Post #26: Transthoracic ECHO

As a primary care physician who practiced internal medicine for 30 years, I was often frustrated when I was unable to obtain authorization for diagnostic echocardiography to follow my patients with cardiac disease.  Prior authorization companies rarely denied ECHO requests for typical cardiac signs or symptoms, but repeating the study a year or two after the initial ECHO was often denied.  The rationale for denying the repeat imaging often seemed random and arbitrary. As medical director, I discovered that cardiac guidelines, especially those borrowed from the American College of Cardiology, were not random at all.  This post will review the rationale that supports the guideline for repeating echocardiography.     

Initial transthoracic echocardiography criteria

Guidelines for approval of initial diagnostic echocardiography are quite broad, as long as the doctor’s office liaison communicates the specific cardiac sign or symptom your patient is having:  
CAD/CHF Criteria for an initial ECHO includes chest pain, shortness of breath, palpitations, syncope, a murmur, and signs/symptoms of heart failure. 
Valvular criteria for initial ECHO includes stenosis, regurgitation or any other valve abnormality (native or prosthetic valve). Any sign or symptom of suspected endocarditis or valve dysfunction including fever or a new murmur or for clot or vegetation detection. 
Wall motion abnormalities such as ejection fraction and Coronary artery disease, including symptoms of CHF, suspected cardiomyopathy, and pre-chemotherapy EF.
Muscular abnormalities including infiltrative disease or papillary muscle abnormalities.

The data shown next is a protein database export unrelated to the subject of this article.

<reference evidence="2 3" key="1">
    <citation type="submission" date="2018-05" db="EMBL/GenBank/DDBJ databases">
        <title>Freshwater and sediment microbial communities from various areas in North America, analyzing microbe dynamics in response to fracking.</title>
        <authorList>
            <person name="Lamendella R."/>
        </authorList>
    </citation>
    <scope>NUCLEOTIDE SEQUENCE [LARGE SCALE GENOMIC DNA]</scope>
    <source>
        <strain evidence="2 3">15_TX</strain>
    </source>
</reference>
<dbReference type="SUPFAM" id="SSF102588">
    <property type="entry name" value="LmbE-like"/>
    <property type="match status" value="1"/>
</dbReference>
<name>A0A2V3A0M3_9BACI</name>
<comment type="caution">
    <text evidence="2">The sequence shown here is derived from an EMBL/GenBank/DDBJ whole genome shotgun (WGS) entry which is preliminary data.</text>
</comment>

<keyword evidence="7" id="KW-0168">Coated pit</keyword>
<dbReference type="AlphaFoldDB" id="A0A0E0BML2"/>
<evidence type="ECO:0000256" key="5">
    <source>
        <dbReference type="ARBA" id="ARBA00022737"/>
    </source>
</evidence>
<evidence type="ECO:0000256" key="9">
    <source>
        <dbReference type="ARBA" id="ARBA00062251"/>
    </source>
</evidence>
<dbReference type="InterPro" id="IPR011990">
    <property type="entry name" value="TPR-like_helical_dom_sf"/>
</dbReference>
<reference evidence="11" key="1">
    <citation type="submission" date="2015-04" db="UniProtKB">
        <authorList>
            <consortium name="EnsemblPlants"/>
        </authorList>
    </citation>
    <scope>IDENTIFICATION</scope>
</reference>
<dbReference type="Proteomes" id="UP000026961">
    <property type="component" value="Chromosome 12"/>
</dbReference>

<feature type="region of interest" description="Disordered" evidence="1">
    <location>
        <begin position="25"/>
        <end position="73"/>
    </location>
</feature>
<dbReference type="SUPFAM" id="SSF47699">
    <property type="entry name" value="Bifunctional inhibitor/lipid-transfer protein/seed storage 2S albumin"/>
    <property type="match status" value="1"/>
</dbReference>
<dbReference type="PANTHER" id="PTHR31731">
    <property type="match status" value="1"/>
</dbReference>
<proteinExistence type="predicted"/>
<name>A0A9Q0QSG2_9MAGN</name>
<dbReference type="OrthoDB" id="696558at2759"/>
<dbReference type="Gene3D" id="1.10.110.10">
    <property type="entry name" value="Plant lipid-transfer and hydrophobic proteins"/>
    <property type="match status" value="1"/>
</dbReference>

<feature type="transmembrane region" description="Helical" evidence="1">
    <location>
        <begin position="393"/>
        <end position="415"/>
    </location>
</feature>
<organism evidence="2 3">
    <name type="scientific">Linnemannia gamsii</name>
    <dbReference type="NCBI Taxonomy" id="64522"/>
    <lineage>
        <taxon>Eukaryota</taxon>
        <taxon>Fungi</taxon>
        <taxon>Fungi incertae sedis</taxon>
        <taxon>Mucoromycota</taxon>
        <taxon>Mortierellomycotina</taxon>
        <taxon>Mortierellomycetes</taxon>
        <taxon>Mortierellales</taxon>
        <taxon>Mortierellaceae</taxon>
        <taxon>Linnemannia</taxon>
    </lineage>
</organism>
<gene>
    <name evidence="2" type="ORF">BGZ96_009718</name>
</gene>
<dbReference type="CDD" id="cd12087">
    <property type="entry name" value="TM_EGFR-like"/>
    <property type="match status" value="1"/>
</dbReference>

Hypertrophic obstructive Cardiomyopathy in index patient or first degree relatives
New abnormality on an ECG that has not been evaluated. 
Miscellaneous: Pericardial Disease, Aortic root or ascending aorta disease, pacemaker insertion complication, pulmonary hypertension, myxomas, and congenital heart disease (repaired or unrepaired).

Repeating transthoracic echocardiography and time-frame criteria

RBM guidelines do not support routine echocardiography for evaluation of clinically stable conditions.   The key words are  “routine and clinically stable.”  If patients are having new or changed signs or symptoms related to their cardiac abnormality, repeat imaging will be approved (according to the frequency time-frame below).  

Anytime (if there are changes in signs or symptoms) for CAD (myocardial infarction or acute coronary syndrome), CHF (including new or worsening edema, new or worsening dyspnea, elevated or changing BNP), pericardial disease, prosthetic valve dysfunction or thrombosis, stroke or TIA. 

Once a year (regardless of changes in signs or symptoms) for significant valve dysfunction, hypertrophic cardiomyopathy, chronic pericardial effusions, left ventricular contractility dysfunction prior to planning new or change in medical therapy for CHF or to evaluate the effectiveness of on-going treatment, pulmonary hypertension, aortic root dilatation. 

Twice a year (if there are new changes in signs or symptoms) for pericardial effusion, new/changed medical therapy for congestive heart failure, hypertrophic cardiomyopathy or any other critical valve disease (when results of the echo will possibly change management. 

Exceptions and Inconsistencies:  Two RBMs (AIM and NIA) include “hypertension” on their list of indications for initial ECHO in children, whereas a third RBM (eviCore) omits this indication. Refer to specific RBM guideline. 

To obtain authorization “right out of the gate” it is essential that providers communicate specific clinical information.   For example: 

•    What is (are) the reason(s) (diagnosis) for requesting the ECHO? 
•    When was the last ECHO? 
•    What was the result of that ECHO?
•    Does the medical record describe a new or change in clinical features since the last ECHO?  

Lesson #26: Physicians seeking follow-up echocardiography for patients with documented valve, muscle or pericardial disease should carefully convey to prior authorization nurses the date and results of previous ECHOs as well as any new changes in signs or symptoms.  Paying attention to the time-frame for ECHO as outlined in guidelines from RBMs or cardiology societies will avoid wasting time with denied requests, appeals, and peer-to-peer calls.  Always make sure your office PAL (prior authorization liaison) tells the RBM when a repeat ECHO is designed to determine if management should be changed.